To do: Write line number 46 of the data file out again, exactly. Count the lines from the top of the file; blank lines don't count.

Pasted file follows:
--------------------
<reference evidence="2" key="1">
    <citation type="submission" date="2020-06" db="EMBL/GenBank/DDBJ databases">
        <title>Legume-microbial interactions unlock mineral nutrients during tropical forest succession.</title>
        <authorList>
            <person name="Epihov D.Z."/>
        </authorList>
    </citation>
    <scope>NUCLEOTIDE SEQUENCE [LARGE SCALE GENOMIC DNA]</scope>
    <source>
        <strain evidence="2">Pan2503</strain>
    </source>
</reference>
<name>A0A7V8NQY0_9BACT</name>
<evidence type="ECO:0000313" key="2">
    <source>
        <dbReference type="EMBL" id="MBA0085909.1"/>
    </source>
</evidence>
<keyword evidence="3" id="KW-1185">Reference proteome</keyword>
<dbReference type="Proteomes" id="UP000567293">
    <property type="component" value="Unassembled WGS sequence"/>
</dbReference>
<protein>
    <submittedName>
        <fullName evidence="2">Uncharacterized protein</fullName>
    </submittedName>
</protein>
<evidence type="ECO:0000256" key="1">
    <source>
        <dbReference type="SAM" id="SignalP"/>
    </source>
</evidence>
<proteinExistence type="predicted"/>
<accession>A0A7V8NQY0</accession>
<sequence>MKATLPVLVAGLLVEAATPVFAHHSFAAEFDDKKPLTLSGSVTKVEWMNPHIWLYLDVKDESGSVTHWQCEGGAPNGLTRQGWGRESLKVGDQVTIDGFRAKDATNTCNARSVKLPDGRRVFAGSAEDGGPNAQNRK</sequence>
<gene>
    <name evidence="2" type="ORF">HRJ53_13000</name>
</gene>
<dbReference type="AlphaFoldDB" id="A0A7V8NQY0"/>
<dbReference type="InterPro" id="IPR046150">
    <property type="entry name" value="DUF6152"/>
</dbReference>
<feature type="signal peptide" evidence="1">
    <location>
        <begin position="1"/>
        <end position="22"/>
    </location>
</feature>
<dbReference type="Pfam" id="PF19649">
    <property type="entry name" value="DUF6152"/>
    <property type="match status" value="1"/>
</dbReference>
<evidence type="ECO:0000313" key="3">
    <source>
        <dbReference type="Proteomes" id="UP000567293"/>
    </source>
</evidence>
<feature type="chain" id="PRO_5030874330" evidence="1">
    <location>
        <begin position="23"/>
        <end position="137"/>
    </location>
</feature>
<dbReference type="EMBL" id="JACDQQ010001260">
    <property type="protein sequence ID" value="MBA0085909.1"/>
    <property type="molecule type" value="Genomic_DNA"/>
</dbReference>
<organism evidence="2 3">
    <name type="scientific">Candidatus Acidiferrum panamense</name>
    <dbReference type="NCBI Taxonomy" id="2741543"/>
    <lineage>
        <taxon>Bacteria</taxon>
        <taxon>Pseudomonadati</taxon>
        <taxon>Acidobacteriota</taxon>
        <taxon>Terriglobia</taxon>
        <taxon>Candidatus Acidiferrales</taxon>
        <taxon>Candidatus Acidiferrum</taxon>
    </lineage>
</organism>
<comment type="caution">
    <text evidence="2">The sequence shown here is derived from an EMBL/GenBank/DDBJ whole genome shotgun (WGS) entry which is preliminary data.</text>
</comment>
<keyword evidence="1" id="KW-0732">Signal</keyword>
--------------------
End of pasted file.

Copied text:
        <end position="22"/>